With the two big players — Microsoft and IBM — in the product introduction phase, it is an interesting time for the groupware and collaborative application software market. Although new features are part of these and other packages, the lumbering economy makes total cost of ownership the key driver of new products across the sector.
An influx of smaller players and a focus on total cost of ownership is sculpting the shape of the groupware and collaborative applications space. This overview examines these and other trends, including the connection between e-mail and other applications, the growth of corporate instant messaging, and changing usage patterns among end users.
Groupware and collaboration is an extremely elastic category. The terms, in essence, refer to anything electronic that helps people work together efficiently. The space can include e-mail, calendaring, instant messaging, audio and video conferencing, document repositories of different types, content management, bulletin boards, and voice services.
Currently, Microsoft — which is expected to introduce “Titanium” midyear — has a 32 percent market share, according Marcel Nienhuis, an analyst for the Radicati Group. Nienhuis noted that IBM, which took the wraps off version 6 of Lotus Notes/Domino last fall, has 28 percent of the tie. For those of you keeping track at home, that means the behemoths currently own 60 percent of the market.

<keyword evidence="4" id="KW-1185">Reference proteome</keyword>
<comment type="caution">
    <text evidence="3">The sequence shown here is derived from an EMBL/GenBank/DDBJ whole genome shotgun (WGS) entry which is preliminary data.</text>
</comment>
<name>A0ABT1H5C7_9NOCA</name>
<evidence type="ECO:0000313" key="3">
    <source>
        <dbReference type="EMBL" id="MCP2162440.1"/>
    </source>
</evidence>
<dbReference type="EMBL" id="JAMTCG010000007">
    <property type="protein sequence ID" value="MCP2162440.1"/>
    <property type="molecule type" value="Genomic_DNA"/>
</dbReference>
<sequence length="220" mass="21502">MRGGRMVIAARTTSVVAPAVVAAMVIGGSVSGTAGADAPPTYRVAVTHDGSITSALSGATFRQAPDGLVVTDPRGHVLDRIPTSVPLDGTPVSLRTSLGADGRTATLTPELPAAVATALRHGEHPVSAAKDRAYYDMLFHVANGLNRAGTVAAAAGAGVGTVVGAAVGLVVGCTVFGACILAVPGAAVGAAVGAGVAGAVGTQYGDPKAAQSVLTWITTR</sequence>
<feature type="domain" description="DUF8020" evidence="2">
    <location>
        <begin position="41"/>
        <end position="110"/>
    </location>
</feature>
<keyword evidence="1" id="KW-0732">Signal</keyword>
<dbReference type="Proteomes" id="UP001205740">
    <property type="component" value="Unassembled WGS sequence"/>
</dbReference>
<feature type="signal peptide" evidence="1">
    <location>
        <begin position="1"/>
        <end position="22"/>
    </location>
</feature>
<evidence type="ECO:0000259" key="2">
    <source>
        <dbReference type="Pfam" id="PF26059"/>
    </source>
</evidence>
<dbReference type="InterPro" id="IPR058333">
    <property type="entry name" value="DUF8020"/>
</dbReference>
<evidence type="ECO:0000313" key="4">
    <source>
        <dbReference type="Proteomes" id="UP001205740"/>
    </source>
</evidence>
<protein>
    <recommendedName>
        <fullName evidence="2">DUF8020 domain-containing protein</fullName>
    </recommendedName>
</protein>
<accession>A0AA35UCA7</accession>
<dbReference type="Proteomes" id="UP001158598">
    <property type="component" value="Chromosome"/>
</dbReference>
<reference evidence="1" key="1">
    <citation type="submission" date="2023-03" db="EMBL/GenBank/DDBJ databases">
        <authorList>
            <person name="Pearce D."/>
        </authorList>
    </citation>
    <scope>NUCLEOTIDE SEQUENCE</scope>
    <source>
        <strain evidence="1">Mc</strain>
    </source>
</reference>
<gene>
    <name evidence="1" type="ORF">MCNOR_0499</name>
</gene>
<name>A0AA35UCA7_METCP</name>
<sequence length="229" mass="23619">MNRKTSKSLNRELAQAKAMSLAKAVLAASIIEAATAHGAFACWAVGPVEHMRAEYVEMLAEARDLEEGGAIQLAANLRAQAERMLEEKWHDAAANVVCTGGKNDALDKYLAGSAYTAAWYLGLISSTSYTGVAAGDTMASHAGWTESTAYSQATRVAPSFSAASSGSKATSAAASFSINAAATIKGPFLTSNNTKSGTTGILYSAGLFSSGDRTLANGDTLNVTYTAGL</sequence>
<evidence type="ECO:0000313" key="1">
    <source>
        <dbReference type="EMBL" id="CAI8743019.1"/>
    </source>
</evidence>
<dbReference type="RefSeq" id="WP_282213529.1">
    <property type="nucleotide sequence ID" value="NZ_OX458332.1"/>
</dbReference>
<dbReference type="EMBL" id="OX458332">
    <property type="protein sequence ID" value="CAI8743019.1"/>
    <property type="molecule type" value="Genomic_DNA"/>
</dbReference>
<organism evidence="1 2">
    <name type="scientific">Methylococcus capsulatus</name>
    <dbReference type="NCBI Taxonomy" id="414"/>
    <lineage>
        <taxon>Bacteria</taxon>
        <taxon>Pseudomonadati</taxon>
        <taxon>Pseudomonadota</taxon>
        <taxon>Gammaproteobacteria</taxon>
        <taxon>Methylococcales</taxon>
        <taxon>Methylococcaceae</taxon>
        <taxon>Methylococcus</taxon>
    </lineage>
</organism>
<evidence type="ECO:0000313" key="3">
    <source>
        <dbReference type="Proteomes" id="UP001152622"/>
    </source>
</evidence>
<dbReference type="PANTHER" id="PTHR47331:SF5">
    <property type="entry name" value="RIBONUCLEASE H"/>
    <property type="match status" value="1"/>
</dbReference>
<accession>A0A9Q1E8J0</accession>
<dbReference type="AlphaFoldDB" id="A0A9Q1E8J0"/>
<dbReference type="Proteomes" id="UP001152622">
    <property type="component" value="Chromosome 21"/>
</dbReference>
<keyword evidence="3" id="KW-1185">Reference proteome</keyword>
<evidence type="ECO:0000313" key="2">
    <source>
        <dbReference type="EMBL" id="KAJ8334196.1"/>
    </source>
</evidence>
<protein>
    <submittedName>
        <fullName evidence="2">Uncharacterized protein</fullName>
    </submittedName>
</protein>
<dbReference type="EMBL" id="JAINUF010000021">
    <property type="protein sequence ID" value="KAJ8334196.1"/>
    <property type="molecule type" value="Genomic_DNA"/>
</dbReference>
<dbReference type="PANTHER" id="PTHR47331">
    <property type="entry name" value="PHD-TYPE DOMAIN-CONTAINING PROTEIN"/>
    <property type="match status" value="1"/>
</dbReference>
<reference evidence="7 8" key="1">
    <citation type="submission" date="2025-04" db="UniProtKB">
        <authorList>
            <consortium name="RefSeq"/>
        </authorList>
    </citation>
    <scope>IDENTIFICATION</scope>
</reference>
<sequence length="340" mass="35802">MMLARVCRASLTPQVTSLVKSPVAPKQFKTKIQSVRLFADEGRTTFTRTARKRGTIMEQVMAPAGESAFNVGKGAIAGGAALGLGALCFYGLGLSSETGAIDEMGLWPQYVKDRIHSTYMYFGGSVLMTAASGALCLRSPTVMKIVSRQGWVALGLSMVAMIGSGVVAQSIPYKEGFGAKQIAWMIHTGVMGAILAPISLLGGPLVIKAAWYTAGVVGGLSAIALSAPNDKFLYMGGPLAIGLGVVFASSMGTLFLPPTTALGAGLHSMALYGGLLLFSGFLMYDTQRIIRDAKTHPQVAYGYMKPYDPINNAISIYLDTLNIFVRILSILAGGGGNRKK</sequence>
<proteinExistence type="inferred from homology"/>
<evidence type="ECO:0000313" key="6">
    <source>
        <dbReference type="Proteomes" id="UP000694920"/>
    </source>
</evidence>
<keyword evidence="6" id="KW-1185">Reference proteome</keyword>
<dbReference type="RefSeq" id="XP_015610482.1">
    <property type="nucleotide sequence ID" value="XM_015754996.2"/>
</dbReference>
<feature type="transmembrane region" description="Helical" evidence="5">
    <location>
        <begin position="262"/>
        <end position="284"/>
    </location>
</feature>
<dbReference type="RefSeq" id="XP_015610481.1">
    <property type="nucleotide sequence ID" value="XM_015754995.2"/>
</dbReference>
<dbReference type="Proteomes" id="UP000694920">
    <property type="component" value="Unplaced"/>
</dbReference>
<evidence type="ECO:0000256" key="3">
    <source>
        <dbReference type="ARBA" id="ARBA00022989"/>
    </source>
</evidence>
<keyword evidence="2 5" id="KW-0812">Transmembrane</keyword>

Novell, in case you’re wondering, was once one of the big three, but it failed to take off when Microsoft and IBM started to expand their offerings. GroupWise has lost market share over the past two or three years and is no longer nearly as big a player as Microsoft Exchange or Lotus Notes/Domino. Several of the analysts we spoke with grouped it with the smaller players, which at this time include Critical Path, Gordano, Ipswitch, Mirapoint, Oracle, Qualcomm, Rockliffe, Sendmail, SmartMax, Stalker, Sun, and Vircom as well as a host of companies with marginal share.